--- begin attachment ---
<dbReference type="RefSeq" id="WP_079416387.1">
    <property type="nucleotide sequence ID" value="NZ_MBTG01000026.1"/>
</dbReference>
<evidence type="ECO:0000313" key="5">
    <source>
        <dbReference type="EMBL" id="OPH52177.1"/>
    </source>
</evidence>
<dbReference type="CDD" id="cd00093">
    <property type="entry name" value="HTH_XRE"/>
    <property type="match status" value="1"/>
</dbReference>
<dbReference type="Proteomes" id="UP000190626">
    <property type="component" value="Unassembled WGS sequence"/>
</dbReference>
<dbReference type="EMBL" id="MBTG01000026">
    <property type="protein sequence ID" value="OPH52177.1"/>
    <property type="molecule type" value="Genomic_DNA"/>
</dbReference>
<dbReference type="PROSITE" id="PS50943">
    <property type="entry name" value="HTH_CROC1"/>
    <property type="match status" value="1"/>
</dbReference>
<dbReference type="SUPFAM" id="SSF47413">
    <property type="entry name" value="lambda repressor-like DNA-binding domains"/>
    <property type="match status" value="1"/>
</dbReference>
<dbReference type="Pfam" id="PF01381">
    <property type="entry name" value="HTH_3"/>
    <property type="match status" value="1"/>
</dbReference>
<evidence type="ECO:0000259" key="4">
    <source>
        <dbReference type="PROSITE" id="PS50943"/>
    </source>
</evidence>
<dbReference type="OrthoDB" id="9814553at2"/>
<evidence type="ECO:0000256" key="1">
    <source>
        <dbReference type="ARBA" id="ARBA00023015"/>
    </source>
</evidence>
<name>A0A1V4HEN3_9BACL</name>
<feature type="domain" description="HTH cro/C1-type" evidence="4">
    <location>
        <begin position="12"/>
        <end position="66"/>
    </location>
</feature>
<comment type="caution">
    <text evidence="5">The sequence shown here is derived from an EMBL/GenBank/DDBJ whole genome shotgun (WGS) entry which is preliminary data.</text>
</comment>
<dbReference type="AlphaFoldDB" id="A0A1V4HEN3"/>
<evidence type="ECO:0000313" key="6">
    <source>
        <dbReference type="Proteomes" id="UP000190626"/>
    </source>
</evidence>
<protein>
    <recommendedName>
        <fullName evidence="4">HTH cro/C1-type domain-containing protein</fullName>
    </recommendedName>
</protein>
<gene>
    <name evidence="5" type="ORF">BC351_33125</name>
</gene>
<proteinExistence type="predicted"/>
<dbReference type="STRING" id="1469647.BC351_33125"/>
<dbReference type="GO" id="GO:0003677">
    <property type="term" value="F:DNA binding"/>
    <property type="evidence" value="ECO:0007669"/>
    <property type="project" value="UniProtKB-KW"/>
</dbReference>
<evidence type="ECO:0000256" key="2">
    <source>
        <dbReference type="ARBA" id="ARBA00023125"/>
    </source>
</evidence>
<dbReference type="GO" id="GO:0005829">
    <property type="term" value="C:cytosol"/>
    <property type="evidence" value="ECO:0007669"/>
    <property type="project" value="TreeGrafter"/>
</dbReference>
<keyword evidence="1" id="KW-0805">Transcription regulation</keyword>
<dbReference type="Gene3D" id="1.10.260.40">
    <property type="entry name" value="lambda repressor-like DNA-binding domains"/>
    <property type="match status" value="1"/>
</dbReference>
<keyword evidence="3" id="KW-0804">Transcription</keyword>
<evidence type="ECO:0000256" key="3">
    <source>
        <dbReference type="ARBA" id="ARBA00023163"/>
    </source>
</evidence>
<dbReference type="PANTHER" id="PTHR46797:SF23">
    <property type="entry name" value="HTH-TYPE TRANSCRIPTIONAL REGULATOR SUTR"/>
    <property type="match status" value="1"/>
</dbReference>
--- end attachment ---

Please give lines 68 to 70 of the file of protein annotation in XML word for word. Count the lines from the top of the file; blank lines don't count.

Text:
<dbReference type="STRING" id="1469647.BC351_33125"/>
<dbReference type="GO" id="GO:0003677">
    <property type="term" value="F:DNA binding"/>